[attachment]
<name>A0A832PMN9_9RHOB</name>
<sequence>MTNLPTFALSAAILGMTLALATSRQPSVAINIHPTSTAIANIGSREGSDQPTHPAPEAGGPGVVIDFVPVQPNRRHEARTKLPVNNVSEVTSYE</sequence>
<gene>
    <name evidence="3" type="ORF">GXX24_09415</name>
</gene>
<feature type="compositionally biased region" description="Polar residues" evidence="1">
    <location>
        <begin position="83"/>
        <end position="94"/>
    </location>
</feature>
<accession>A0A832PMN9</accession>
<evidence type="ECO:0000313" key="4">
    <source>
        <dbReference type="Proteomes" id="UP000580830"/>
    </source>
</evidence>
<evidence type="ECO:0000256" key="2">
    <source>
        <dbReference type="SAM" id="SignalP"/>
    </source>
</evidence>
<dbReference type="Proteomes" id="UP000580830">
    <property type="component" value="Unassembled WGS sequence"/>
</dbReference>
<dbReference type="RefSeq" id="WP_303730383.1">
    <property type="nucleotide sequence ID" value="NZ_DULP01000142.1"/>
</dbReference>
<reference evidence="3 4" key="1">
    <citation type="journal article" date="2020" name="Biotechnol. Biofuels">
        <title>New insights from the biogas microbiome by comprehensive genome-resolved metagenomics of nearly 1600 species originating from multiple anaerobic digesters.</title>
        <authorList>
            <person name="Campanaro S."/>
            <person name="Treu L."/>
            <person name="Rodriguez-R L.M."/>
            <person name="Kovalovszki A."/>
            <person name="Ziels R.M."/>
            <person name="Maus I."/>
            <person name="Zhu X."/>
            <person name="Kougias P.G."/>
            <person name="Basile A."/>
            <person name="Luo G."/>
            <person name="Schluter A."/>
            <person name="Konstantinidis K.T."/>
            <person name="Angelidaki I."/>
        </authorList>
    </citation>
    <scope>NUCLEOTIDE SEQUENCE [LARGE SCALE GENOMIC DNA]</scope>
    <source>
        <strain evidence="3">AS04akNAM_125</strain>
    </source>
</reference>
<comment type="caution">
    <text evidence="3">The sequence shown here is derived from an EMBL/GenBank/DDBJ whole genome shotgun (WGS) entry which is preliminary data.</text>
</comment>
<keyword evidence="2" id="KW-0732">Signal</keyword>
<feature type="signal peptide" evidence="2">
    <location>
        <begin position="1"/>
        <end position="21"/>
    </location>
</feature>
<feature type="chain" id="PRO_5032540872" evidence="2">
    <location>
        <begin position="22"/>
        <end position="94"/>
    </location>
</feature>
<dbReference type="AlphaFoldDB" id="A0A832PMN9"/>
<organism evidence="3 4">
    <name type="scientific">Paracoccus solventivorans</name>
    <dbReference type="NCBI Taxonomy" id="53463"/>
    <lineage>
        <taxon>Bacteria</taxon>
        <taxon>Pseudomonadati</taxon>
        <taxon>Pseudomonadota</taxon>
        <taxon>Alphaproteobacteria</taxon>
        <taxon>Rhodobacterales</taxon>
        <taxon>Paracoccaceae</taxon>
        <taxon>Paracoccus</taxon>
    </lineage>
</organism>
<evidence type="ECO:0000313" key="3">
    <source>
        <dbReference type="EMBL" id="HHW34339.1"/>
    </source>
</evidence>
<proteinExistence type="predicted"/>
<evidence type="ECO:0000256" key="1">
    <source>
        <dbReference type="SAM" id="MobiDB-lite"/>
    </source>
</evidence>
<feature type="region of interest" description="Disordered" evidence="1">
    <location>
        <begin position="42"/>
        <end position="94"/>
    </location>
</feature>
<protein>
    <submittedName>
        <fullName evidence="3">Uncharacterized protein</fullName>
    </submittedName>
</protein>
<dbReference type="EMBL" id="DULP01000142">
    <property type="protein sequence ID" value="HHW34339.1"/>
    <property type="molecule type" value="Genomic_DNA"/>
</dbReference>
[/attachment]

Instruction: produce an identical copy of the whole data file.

<name>A0A832PMN9_9RHOB</name>
<sequence>MTNLPTFALSAAILGMTLALATSRQPSVAINIHPTSTAIANIGSREGSDQPTHPAPEAGGPGVVIDFVPVQPNRRHEARTKLPVNNVSEVTSYE</sequence>
<gene>
    <name evidence="3" type="ORF">GXX24_09415</name>
</gene>
<feature type="compositionally biased region" description="Polar residues" evidence="1">
    <location>
        <begin position="83"/>
        <end position="94"/>
    </location>
</feature>
<accession>A0A832PMN9</accession>
<evidence type="ECO:0000313" key="4">
    <source>
        <dbReference type="Proteomes" id="UP000580830"/>
    </source>
</evidence>
<evidence type="ECO:0000256" key="2">
    <source>
        <dbReference type="SAM" id="SignalP"/>
    </source>
</evidence>
<dbReference type="Proteomes" id="UP000580830">
    <property type="component" value="Unassembled WGS sequence"/>
</dbReference>
<dbReference type="RefSeq" id="WP_303730383.1">
    <property type="nucleotide sequence ID" value="NZ_DULP01000142.1"/>
</dbReference>
<reference evidence="3 4" key="1">
    <citation type="journal article" date="2020" name="Biotechnol. Biofuels">
        <title>New insights from the biogas microbiome by comprehensive genome-resolved metagenomics of nearly 1600 species originating from multiple anaerobic digesters.</title>
        <authorList>
            <person name="Campanaro S."/>
            <person name="Treu L."/>
            <person name="Rodriguez-R L.M."/>
            <person name="Kovalovszki A."/>
            <person name="Ziels R.M."/>
            <person name="Maus I."/>
            <person name="Zhu X."/>
            <person name="Kougias P.G."/>
            <person name="Basile A."/>
            <person name="Luo G."/>
            <person name="Schluter A."/>
            <person name="Konstantinidis K.T."/>
            <person name="Angelidaki I."/>
        </authorList>
    </citation>
    <scope>NUCLEOTIDE SEQUENCE [LARGE SCALE GENOMIC DNA]</scope>
    <source>
        <strain evidence="3">AS04akNAM_125</strain>
    </source>
</reference>
<comment type="caution">
    <text evidence="3">The sequence shown here is derived from an EMBL/GenBank/DDBJ whole genome shotgun (WGS) entry which is preliminary data.</text>
</comment>
<keyword evidence="2" id="KW-0732">Signal</keyword>
<feature type="signal peptide" evidence="2">
    <location>
        <begin position="1"/>
        <end position="21"/>
    </location>
</feature>
<feature type="chain" id="PRO_5032540872" evidence="2">
    <location>
        <begin position="22"/>
        <end position="94"/>
    </location>
</feature>
<dbReference type="AlphaFoldDB" id="A0A832PMN9"/>
<organism evidence="3 4">
    <name type="scientific">Paracoccus solventivorans</name>
    <dbReference type="NCBI Taxonomy" id="53463"/>
    <lineage>
        <taxon>Bacteria</taxon>
        <taxon>Pseudomonadati</taxon>
        <taxon>Pseudomonadota</taxon>
        <taxon>Alphaproteobacteria</taxon>
        <taxon>Rhodobacterales</taxon>
        <taxon>Paracoccaceae</taxon>
        <taxon>Paracoccus</taxon>
    </lineage>
</organism>
<evidence type="ECO:0000313" key="3">
    <source>
        <dbReference type="EMBL" id="HHW34339.1"/>
    </source>
</evidence>
<proteinExistence type="predicted"/>
<evidence type="ECO:0000256" key="1">
    <source>
        <dbReference type="SAM" id="MobiDB-lite"/>
    </source>
</evidence>
<feature type="region of interest" description="Disordered" evidence="1">
    <location>
        <begin position="42"/>
        <end position="94"/>
    </location>
</feature>
<protein>
    <submittedName>
        <fullName evidence="3">Uncharacterized protein</fullName>
    </submittedName>
</protein>
<dbReference type="EMBL" id="DULP01000142">
    <property type="protein sequence ID" value="HHW34339.1"/>
    <property type="molecule type" value="Genomic_DNA"/>
</dbReference>